Before you go out during hay fever season:
- Check the daily pollen forecast and don't go to parks or gardens when the pollen count is high, and especially not if the grass has just been cut
- Get your child to wear a pair of wrap-around sunglasses and a machine-washable, broad-brimmed hat
- Apply a non-fragranced emollient to your child's skin at least 1 hour before going outside. On sunny days, apply a factor 50 sunscreen to sun-exposed areas.
- Smear a tiny bit of Vaseline or nasal balm around your child's nose to trap pollen and reduce the amount they breathe in
When you get home during hay fever season:
- Put your child's hat in the washing machine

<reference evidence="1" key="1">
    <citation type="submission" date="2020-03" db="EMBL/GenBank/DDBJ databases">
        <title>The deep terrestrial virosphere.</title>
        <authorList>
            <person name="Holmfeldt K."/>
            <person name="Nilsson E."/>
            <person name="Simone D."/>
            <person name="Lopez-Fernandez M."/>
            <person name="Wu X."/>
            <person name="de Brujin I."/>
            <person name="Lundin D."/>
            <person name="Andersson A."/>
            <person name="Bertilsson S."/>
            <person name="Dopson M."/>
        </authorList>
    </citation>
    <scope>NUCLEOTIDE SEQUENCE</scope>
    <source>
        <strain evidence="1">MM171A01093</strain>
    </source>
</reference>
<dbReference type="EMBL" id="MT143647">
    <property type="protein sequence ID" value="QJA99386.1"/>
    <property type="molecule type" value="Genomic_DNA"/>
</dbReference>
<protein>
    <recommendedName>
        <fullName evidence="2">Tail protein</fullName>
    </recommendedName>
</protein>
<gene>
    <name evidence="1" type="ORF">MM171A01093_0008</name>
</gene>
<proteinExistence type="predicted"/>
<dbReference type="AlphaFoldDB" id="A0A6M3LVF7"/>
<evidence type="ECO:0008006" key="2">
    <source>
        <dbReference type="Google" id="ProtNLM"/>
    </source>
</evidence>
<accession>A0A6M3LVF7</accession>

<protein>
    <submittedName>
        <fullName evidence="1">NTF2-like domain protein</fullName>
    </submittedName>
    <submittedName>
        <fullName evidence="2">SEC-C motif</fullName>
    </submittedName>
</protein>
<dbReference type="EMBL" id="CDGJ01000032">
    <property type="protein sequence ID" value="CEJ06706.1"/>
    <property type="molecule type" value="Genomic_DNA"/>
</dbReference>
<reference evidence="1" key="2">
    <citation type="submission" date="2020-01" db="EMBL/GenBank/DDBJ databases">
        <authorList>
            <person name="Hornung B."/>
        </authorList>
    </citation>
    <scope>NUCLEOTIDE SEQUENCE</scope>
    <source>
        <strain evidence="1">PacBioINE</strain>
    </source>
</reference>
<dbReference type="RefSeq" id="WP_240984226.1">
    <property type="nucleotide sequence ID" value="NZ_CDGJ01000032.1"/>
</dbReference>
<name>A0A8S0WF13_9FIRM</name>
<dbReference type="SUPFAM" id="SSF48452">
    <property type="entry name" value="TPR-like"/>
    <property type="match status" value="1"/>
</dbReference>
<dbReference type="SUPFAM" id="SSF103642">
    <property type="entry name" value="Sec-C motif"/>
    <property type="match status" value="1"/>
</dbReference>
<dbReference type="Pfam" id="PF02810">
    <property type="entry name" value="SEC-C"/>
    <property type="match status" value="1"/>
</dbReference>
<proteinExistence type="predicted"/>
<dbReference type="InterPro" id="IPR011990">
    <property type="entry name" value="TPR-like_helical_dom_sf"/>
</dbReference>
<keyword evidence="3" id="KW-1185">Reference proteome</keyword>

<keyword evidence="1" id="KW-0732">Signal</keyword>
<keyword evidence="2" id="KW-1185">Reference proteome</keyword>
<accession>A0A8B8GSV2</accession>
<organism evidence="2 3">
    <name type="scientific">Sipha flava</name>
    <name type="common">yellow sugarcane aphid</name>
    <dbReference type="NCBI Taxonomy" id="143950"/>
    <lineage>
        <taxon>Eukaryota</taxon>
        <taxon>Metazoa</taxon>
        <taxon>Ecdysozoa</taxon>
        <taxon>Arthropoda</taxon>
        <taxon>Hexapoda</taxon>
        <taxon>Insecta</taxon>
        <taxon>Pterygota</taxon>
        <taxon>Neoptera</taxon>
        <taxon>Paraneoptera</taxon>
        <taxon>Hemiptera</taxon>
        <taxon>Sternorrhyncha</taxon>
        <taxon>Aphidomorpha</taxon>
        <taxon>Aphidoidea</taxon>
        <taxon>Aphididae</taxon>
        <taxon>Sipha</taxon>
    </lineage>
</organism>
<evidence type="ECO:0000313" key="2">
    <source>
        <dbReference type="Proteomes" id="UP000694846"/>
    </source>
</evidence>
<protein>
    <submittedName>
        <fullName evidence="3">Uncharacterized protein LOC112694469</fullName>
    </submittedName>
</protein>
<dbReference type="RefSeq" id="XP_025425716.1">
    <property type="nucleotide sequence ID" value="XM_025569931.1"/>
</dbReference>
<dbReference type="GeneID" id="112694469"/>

- Take off the clothes they have been wearing outside
- Wash your toddler's face with cool water
- Give them a warm shower or bath, including a hair wash, to remove any remaining pollen
- Brush or wipe down pets before they come back inside the house to remove any trapped pollen
It's also worth knowing that pollen can attach to clothes and bedding when it is dried outside, so avoid hanging your washing out if the pollen forecast is high.
About our expert Dr Lowri KewDr Lowri Kew is a GP and the co-author of Your Baby's First Year: Month-by-Month What to Expect and How to Care for Your Baby. She has a special interest in paediatrics and is also a GP trainer, with a passion for helping GPs stay up to date in order to ensure good patient care.
Last reviewed: 11 May 2023
Pics: Getty Images
Six big family moments that matter – and the products that make them easier to navigate
These products from John Lewis & Partners help support the memorable moments of family life.